SUPERPOWERS: TELLING STORIES
My grandmother had a superpower. She could begin a story about something, go off on a tangent to further explain part of it, then another one and another one and come right back to her original topic to wrap everything up.
I can’t do that – verbally, at least.
I forget what my original topic was and usually the person I’m talking to doesn’t remember what it was either. My mother had the same problem, so her mother didn’t hand the knack down apparently.
Drives me crazy when it happens to me, and I’m not the one listening to it!
Fortunately, the same thing doesn’t have to happen on the written page. Oh, sure, it might in the first draft, get overlooked in the second or third or however many you end up with. The trick is noticing that you didn’t return to fill something in, and thus didn’t tell the whole story.
In case you didn’t know, Scheherazade of 1001 Arabian Nights fame had the same superpower that Grandma had. Good thing Scheherazade did because her life was on the line. She had to keep her husband from separating her from her head the day after the wedding. Talk about a bad choice…not that she had one. Apparently he cruised the streets looking for pretty girls to wed, bed, and didn’t believe in divorce. Really predated Henry VIII – and outstrips the number of wives – because the earliest collection of the stories dates to the 9th century. Henry, of course, was 16th century and didn’t have a harem. Well, not officially anyway.
There doesn’t seem to be any historical documentation that Scheherazade (under any of the spellings – this version is of German extraction) ever really existed. I couldn’t find a date attached to her name anywhere on the Net, at any rate. Some of the tales are said to have an Indian influence, but the Rajahs and the Sultans did have very similar household arrangements. You know, lots of wives and concubines. Heck, King David and King Solomon did, too!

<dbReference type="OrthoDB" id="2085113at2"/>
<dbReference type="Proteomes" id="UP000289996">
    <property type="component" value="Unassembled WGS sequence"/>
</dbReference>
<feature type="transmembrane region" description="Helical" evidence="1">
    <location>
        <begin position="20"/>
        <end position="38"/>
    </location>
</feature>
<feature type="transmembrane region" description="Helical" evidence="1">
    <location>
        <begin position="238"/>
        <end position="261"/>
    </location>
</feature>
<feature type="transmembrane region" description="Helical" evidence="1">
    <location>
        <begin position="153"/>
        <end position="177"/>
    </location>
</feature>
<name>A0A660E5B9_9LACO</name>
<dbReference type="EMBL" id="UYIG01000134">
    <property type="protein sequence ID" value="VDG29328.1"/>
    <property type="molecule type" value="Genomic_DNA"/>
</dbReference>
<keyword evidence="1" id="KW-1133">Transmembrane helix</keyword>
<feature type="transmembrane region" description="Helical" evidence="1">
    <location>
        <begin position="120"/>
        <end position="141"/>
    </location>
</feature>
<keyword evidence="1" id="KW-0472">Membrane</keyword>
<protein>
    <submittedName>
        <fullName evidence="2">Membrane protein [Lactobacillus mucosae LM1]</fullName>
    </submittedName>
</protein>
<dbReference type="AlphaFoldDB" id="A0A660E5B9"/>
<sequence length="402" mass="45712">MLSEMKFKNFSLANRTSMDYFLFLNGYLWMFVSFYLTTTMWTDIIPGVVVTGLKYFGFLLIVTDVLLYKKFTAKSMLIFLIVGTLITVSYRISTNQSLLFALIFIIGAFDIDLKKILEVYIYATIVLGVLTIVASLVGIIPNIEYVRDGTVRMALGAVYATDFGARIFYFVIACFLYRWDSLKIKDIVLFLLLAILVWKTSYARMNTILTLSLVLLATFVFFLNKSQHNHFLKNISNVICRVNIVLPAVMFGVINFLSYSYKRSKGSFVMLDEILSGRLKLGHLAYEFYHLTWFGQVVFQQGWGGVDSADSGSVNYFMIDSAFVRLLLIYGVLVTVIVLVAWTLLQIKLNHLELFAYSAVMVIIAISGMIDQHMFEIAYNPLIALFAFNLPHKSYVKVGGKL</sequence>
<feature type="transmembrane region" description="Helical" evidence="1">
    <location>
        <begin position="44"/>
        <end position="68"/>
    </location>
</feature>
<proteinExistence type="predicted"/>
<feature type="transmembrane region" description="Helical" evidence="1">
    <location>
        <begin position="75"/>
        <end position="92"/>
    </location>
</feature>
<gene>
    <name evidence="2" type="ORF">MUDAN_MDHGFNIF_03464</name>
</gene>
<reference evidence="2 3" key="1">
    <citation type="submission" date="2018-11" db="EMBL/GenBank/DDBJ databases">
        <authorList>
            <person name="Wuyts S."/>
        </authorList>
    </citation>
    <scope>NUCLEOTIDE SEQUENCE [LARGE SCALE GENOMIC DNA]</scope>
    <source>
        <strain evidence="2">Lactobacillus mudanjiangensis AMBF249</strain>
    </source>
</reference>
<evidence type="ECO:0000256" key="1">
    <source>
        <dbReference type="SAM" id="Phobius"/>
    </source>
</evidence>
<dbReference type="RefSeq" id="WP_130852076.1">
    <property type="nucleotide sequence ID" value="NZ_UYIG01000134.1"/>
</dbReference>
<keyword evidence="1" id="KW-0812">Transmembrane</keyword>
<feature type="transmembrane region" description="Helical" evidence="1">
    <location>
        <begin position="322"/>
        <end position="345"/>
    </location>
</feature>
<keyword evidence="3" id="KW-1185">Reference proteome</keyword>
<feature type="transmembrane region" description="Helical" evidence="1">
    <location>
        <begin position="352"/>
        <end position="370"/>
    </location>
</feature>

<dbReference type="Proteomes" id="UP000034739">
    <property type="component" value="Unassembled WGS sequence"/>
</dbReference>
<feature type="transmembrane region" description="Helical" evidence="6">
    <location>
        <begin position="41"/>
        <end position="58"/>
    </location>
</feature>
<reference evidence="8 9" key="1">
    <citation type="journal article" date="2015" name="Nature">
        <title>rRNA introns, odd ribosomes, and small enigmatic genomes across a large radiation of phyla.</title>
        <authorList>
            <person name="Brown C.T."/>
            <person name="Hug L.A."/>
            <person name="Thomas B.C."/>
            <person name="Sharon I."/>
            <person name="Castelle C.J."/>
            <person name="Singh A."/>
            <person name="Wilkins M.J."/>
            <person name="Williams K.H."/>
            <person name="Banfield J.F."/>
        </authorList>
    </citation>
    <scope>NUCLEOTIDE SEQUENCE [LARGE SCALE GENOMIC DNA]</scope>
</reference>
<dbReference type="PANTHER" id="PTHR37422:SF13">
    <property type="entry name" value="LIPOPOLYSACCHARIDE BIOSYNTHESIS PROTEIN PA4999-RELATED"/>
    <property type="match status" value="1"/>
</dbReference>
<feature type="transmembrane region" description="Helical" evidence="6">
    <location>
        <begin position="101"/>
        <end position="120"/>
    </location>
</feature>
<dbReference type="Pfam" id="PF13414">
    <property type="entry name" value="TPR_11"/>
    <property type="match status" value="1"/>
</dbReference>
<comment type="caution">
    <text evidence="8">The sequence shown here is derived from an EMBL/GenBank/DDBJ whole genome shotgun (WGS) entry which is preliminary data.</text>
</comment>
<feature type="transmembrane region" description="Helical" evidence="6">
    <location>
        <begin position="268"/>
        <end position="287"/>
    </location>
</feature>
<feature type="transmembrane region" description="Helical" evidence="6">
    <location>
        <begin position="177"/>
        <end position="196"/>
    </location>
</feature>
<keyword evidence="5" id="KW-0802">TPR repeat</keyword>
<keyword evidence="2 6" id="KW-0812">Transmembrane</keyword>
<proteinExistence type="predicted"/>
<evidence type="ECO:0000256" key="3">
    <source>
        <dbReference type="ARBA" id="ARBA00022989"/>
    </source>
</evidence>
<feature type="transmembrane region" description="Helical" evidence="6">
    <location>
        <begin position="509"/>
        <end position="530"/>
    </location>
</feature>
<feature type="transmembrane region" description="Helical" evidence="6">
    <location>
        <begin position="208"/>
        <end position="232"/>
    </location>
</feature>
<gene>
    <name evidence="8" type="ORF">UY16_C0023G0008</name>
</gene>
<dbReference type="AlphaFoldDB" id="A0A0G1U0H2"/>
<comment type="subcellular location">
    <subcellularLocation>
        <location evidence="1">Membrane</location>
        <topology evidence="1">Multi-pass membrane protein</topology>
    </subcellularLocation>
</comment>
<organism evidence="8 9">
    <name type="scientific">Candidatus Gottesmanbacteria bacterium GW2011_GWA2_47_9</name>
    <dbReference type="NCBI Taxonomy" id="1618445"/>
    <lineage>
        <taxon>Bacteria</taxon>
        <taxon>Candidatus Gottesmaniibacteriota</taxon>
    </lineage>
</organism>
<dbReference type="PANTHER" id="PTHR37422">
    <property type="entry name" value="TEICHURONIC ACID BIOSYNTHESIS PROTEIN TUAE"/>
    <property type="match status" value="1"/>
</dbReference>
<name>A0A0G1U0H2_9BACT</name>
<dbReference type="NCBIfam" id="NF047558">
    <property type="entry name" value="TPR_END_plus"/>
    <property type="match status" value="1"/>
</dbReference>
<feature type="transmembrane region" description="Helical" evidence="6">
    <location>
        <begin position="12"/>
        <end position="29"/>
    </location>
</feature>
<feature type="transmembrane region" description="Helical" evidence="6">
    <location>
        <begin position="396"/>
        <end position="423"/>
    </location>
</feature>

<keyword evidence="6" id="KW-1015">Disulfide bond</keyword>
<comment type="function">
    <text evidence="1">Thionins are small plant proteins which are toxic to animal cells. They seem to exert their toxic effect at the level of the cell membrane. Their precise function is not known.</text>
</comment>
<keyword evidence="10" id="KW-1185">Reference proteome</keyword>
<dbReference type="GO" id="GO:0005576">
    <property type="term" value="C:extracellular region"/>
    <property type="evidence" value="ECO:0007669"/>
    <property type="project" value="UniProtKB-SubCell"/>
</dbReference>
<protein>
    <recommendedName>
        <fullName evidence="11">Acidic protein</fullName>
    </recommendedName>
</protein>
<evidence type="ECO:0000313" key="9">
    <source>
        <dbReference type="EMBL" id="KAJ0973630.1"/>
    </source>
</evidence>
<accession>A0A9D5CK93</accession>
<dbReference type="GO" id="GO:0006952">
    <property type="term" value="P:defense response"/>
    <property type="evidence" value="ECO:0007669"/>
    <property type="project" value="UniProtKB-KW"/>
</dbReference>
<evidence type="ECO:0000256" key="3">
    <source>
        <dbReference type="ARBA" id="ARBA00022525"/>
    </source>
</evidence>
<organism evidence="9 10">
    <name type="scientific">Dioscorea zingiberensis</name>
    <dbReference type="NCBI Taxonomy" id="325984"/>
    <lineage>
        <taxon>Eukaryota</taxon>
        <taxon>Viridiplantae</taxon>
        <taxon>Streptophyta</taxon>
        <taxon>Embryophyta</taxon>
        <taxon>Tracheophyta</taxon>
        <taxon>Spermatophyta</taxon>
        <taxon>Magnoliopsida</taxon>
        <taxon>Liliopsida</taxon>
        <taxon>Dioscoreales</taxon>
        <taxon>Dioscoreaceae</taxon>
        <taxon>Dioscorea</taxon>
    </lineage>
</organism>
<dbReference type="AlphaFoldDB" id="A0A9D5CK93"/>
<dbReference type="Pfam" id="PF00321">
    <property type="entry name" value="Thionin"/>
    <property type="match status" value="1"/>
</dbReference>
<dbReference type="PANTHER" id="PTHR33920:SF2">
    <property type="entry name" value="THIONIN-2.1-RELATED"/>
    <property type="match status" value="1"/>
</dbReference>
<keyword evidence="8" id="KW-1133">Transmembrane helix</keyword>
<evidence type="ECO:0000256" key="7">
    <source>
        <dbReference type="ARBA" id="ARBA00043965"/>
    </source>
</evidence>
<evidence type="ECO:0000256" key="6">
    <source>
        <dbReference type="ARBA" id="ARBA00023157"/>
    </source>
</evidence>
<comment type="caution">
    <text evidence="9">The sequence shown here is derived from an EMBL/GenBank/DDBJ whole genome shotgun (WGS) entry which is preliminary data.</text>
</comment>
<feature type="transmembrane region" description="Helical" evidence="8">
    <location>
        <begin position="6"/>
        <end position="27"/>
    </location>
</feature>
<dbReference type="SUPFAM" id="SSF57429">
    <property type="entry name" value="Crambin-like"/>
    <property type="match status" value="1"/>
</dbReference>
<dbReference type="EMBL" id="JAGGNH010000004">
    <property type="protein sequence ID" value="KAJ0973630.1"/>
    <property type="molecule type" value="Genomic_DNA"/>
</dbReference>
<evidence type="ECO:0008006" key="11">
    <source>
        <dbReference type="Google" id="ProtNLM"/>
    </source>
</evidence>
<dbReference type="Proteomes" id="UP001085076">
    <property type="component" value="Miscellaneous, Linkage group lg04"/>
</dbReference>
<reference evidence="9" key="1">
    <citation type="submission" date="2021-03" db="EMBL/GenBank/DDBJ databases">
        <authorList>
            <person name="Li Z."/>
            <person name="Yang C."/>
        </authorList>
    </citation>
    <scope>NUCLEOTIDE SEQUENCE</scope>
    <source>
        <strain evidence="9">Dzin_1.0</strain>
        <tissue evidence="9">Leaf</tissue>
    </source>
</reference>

Although the stories have been broken into separate ones, such as the adventures of Sinbad the Sailor, Aladdin and the Magic Lamp, Ali Baba and the 40 Thieves, the entire set up is what is called an “onion” because it is one story within another story. Some are 5 stories deep!
That means that Scheherazade was the queen of the cliffhanger. She left the sultan primed for a continuation of the story every night for nearly three years.
The way it was done was to start one story and then have a character within that story begin telling another story that in some way was related. And then a character in the second layer tale began a third layer story, and within it another character began a fourth layer story, and then a character in it began the inner fifth layer story. The fifth layer story was then wrapped up by the character telling it in the fourth layer one, and the narrator of that story finished telling the third layer story, then the second layer story was wrapped up by yet another character, until the original narrator finished the story that started the whole thing. In other words, things rolled toward the inner story then backed out, finishing each of the previous layer’s stories along the way.